Accelerating strategic change…
Traditionally a functional role, finance has always been responsible for efficient financial operations, ensuring compliance, providing trusted information and managing cash and capital. However, things are getting harder and harder with stability and predictability becoming a thing of the past when it comes to markets, competition, and customers. What can CFOs do about this strategic shift?
In the article, “Think Functionally, Act Strategically”, the author discusses how functional roles, like finance, have to change to meet accelerating strategic change. They have to balance the basic business capabilities and competitive necessities of the past with differentiating capabilities of the future. It is not just about using the current capabilities and processes of the organization anymore – CFOs have to co-create the strategy, the tools, the processes and the implementation plans with the rest of the business.
By embracing and riding technology and strategic acceleration, CFOs can potentially unlock performance gains. We decided to go back and re-examine the results from IBM’s 2010 Global CFO Study, extend the work, and see how organizations were performing financially that were pushing their efficiency and analytical capabilities. You can read the approach and details in the report, but looking at financial measures like revenue and EBITDA, we found that those enterprises that are excelling at efficiency and insight are outperforming financially through all phases of the economic cycle. We hypothesize that this is opening them to new strategic possibilities – evolving into what we call “performance accelerators” (see graphic below).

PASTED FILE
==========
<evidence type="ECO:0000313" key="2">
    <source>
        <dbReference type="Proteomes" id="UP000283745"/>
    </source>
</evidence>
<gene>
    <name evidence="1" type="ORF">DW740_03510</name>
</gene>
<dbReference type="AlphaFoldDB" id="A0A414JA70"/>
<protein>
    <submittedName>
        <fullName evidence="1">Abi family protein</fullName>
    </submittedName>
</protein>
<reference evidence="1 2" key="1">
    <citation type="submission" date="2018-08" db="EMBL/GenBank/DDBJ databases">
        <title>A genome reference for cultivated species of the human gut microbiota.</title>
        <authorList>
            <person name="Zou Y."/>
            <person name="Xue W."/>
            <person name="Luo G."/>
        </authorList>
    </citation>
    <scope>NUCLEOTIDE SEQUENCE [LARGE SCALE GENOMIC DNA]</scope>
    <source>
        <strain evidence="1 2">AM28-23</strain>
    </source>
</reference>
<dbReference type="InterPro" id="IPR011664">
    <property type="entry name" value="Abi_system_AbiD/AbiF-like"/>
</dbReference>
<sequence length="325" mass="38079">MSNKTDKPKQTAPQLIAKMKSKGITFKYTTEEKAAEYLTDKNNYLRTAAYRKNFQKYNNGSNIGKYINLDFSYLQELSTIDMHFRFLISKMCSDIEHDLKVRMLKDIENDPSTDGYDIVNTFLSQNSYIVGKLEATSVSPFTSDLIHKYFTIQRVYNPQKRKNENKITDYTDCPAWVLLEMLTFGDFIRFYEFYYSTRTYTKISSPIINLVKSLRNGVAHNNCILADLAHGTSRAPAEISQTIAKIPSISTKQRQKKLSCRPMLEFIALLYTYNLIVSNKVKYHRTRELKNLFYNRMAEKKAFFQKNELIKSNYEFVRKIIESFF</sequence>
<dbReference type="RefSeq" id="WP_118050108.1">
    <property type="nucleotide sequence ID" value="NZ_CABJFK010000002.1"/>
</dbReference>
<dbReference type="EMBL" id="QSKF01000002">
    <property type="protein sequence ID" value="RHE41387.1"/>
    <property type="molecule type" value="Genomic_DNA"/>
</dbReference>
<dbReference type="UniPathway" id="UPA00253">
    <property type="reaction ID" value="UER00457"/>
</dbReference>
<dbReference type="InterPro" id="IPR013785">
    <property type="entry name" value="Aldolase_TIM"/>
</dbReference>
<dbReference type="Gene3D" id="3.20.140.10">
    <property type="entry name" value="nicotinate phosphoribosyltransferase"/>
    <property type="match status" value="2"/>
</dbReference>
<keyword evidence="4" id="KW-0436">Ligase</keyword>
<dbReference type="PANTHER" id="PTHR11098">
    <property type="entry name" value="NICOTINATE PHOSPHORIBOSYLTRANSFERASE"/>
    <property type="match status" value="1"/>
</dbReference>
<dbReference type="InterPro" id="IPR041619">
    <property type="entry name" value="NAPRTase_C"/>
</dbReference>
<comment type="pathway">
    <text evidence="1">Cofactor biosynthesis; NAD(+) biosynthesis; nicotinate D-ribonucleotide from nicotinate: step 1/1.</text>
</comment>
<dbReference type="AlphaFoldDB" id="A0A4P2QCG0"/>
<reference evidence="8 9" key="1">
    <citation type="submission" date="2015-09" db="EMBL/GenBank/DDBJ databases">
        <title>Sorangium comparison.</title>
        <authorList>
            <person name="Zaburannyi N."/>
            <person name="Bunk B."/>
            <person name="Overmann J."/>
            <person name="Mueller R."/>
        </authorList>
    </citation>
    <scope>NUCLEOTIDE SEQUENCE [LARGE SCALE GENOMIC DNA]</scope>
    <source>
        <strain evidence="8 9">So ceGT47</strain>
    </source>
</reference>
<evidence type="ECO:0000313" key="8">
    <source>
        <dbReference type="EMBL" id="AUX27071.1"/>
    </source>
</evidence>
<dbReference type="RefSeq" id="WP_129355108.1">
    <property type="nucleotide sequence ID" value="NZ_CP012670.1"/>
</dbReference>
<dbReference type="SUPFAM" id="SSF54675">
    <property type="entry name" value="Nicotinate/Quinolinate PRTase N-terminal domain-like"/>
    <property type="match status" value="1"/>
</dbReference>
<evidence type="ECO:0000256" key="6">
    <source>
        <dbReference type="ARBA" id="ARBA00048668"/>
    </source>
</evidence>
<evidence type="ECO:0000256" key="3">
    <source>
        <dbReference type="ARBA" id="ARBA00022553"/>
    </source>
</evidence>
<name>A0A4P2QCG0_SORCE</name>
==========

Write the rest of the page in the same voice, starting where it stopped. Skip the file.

CFOs and others in the finance function can help manage the acceleration of technology, strategy and performance. By using their current capabilities and developing new tools and processes, they can act as headlights, the gas, the breaks and the navigation system for their organization. We can’t analytically prove the existence of “performance accelerators” yet, but with further research we expect to show that strategic, growth-driven CFOs are seeing accelerating performance benefits.
Client Insights, Managing Consultant, IBM Center for Applied Insights
This is the second post in a 3-part series about our new Sourcing research. My first blog post in this series looked at current outsourcing market shifts - a broader and more strategic view of sourcing relationships. Today I am exploring the financial impact of sourcing decision-making. Enterprises that source broadly across the organization and with a primary focus on innovation perform better financially – racking up 2x the revenue growth and 5x the gross profit growth compared to their peers.